Julian Chibane: There are follow up papers on the NeRF representation allowing for relighting and other papers looking into dynamic scenes. There is work on that but we can still explore this direction much more in order to really elaborate stuff.
Kanjun Qiu: What are you interested in here?
Julian Chibane: Actually, this relighting before I’ve seen the paper that it’s already being done. That was something I wanted also to look into but using these representations for larger scenes, for example, is also something interesting and for large scenes making them as dynamic and as interactive as possible, and also doing augmentation, putting different objects into the scene.
Josh Albrecht: Thinking about how to make a larger scale practical version, where you can swap out the objects and change the location and change the general parameters of the scene and things are able to deform. It’s like a really robust, good, large scale scene representation would be really interesting.
Julian Chibane: Something we have for our human body models, which are of course hand engineered, but maybe discovering some latent parameters maybe of scenes and then manipulating those different styles of the scene or object.
Kanjun Qiu: That’d be so fun as a designer.
Josh Albrecht: Yeah. That’d be super fun to play around with.
Kanjun Qiu: Find the line between the real-world and digital objects.
Julian Chibane: Exactly. Maybe effectively helping creators to less focus on some redundant work, but put more attention on the creative aspects of their work where they can easily get a sunny scene or any scene. Stuff is just handled by cool mechanism in the background. That could be something very cool.
Kanjun Qiu: There was an Adobe paper demo where they’re doing retexturing, relighting of nature scenes.
Josh Albrecht: That one specifically was separating the appearance of the scene and the structure-
Kanjun Qiu: From the structure of the scene.
Josh Albrecht: … of the scene for 2D images so they were able to very quickly swap out [crosstalk 00:35:56] like mainly Sony-
Kanjun Qiu: That’s true. You’re right.
Josh Albrecht: … or take the mountains over here and put them over here and controlling those things separately with a brush being able to select the thing and paint it somewhere else. It’s pretty interesting.
Kanjun Qiu: It is really cool. It’d be really cool to be able to do that in 3D.
Josh Albrecht: Exactly. Yeah, it’d be great to see in 3D,
Julian Chibane: I guess that’s not the only thing that would be nice to transport from 2D to 3D. There are many cool ideas in 2D that we would like to have in 3D. This 3D field has a lot of potential to grow and there are many applications that really use and really need these 3D representations. Exploring this more and more how to get information from the real world into the 3D representation and allowing to use this real world information to design and to alter 3D representations and to apply them to different use cases.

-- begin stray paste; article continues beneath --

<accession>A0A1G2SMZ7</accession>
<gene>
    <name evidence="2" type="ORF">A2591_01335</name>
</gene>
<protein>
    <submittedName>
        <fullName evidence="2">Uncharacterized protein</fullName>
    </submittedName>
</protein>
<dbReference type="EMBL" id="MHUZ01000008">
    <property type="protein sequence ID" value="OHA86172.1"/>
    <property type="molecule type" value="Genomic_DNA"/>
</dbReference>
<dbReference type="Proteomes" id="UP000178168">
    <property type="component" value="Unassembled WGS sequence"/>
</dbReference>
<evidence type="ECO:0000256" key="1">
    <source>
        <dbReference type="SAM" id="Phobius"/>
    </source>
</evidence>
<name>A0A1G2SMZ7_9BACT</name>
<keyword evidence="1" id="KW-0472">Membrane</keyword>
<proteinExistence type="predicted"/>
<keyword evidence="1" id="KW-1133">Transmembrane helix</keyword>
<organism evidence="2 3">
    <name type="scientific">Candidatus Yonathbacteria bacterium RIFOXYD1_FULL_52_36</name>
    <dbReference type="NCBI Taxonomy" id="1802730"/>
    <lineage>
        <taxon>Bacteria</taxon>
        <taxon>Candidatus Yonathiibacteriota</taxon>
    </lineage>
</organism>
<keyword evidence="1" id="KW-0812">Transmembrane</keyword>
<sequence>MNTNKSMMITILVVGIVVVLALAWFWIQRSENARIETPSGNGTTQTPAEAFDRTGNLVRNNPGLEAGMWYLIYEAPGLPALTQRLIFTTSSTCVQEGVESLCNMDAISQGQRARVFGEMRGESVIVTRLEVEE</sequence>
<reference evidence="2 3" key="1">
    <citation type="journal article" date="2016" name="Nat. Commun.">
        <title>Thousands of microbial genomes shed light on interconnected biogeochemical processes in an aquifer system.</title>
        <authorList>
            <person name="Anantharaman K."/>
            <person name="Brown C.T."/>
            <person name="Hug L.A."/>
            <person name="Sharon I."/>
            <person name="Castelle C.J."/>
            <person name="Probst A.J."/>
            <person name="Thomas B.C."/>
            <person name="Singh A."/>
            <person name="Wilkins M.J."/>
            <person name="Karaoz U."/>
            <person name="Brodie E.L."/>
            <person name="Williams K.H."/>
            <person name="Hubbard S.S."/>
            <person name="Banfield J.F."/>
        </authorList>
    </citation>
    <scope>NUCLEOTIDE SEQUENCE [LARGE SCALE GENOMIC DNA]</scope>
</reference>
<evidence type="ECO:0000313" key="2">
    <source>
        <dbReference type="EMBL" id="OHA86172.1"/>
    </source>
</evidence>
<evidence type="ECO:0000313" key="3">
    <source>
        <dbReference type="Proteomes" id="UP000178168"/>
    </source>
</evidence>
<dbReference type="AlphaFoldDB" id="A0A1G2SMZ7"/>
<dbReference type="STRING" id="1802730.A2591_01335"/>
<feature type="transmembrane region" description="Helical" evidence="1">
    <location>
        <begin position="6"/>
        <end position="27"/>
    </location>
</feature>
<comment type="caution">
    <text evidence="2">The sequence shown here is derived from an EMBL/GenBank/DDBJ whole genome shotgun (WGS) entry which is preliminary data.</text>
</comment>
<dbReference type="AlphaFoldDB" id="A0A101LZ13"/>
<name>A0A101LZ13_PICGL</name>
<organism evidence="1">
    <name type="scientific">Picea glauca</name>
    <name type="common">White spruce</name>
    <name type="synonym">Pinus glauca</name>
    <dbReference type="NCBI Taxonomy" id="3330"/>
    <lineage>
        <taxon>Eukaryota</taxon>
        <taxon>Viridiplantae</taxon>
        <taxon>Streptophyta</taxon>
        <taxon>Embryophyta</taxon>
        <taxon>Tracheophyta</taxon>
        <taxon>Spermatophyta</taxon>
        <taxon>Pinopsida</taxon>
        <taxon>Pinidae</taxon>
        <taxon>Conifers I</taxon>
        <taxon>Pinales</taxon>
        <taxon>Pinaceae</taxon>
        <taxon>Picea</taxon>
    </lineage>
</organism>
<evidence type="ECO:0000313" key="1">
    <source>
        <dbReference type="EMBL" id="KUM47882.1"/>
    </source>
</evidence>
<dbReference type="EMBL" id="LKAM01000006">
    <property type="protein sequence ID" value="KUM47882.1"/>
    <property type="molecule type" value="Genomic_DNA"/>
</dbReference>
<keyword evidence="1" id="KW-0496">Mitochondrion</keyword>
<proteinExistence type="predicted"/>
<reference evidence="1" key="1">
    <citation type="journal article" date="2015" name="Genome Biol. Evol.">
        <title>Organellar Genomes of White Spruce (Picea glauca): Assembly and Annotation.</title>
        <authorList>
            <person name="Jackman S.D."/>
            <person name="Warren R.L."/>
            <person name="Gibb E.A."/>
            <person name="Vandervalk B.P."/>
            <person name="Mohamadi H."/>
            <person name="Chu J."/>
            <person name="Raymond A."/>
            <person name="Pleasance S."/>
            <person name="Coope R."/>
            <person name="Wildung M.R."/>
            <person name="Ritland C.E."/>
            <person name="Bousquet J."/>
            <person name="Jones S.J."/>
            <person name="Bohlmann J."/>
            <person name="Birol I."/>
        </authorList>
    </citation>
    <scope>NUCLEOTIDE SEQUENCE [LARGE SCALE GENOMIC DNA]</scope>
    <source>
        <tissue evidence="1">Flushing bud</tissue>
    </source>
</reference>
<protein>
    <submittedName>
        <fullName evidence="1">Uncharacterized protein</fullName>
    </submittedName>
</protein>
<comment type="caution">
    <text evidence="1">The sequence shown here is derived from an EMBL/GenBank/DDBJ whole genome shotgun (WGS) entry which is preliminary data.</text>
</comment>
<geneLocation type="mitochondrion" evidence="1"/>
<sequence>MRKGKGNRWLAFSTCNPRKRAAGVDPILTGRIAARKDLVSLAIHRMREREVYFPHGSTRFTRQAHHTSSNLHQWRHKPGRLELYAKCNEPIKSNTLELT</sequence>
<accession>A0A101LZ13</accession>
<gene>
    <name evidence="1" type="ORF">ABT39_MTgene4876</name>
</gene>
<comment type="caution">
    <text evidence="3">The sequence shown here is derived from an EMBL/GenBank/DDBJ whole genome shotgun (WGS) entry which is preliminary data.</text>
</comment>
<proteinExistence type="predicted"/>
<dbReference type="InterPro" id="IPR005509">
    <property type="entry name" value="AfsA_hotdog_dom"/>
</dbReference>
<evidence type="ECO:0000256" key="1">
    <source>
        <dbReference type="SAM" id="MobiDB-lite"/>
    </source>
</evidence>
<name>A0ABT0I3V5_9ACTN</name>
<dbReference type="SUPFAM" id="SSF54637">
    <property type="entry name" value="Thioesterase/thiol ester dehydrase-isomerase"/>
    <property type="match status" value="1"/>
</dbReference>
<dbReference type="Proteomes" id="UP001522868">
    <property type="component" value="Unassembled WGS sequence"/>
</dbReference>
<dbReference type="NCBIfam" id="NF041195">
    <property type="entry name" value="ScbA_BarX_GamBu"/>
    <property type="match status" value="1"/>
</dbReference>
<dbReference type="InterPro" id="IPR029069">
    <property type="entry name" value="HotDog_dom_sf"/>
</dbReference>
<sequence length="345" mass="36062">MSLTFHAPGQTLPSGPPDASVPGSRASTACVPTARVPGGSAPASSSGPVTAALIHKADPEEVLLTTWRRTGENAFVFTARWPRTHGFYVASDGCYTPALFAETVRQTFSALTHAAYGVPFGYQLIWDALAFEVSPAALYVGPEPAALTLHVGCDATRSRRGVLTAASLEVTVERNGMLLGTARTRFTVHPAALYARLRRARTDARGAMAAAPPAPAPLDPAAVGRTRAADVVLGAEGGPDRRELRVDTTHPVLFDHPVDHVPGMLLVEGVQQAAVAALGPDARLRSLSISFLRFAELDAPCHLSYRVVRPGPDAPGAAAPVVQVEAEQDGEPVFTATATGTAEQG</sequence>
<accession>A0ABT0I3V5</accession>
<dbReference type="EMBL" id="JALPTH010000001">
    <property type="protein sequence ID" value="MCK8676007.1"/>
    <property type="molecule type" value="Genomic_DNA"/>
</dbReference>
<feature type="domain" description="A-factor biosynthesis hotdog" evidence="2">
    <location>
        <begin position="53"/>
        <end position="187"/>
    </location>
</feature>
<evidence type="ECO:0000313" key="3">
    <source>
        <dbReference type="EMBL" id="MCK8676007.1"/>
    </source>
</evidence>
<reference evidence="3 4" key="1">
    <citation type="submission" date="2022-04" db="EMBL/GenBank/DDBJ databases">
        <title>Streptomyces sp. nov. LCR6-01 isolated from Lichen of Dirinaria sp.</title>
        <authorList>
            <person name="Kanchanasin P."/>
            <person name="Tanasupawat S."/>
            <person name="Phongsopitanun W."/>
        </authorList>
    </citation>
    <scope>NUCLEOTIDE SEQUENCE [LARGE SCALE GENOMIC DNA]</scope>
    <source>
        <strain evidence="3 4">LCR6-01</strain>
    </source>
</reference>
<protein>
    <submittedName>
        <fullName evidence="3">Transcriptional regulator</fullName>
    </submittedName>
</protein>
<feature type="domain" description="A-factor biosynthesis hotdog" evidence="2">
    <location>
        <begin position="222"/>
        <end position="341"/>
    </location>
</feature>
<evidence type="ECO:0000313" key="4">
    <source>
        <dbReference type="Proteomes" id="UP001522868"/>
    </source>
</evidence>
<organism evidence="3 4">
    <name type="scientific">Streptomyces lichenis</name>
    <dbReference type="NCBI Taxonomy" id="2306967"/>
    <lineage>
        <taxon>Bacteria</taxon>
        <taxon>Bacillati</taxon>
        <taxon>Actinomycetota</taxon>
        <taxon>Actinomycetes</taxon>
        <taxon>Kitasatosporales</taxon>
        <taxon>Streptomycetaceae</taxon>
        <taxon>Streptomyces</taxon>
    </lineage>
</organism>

Kanjun Qiu: What are some controversial opinions you have about research or fields that you feel like other people don’t necessarily agree with?
Julian Chibane: One argument that can come up in rebuttal, for example, when you have to defend your research or people around me defend their research is that the approach is simple. Sometimes that’s criticism actually. The idea is simple. It’s too simple or something. That’s something which might not be that good actually because simple approaches, that’s not a bad thing, that’s a good thing. It’s a good thing to have something simple as long as it does something reasonable, as long as it really helps. We do not really want to have very elaborate architectures with a lot of parameters doing something, it’s a black box we don’t really know. It’s better to have something simple and to make simple ideas work and to do some things in smaller steps but really understanding.
Josh Albrecht: I couldn’t really agree with you more towards this opinion over time. There’s no need to add any extra complexity. We barely even understand how or why neural networks work. I think the idea of taking the sign off of a sign distance field and making an unsigned distant field, I think that’s great [crosstalk 00:37:47].
Kanjun Qiu: That’s brilliant. Why didn’t the people who were working with sign distance fields think about that?
Julian Chibane: I’ve been with the claim that we’re the first using unsigned distance fields, so…
Kanjun Qiu: [crosstalk 00:37:56].
Josh Albrecht: Making it actually work and showing how well it works and where it works and getting it to work for rendering and for meshing and all these other things. I think that’s very valuable. It’s a simple idea but there’s a lot of work that goes into making it really actually work.
Kanjun Qiu: In product development we have a saying that there’s this curve of how much effort you put in. If when you have put in very little effort, then your work is basic and when you have put a medium amount of effort your work is complex. Then when you have put in an enormous amount of effort your work is simple. Simple [inaudible 00:38:26] it’s not at the beginning. That’s true in a lot of design disciplines, which research it because it’s a creative discipline.
Julian Chibane: Actually, this goes not only for the idea themselves but also for the presentation, I would say. That’s not so much in the English language actually but for writing in German, people often disagree. I really had to relearn how to write the bits in English because it’s very different actually. In German, if you state the sentence already should reflect almost all possible circumstances, it should reflect the full truth, and of course makes the sentence very large you have to use a lot of commas, and it’s very hard. You have to have really complex sentences in order to nail down what you want to say. That’s very different to the writing in English and I really enjoy that.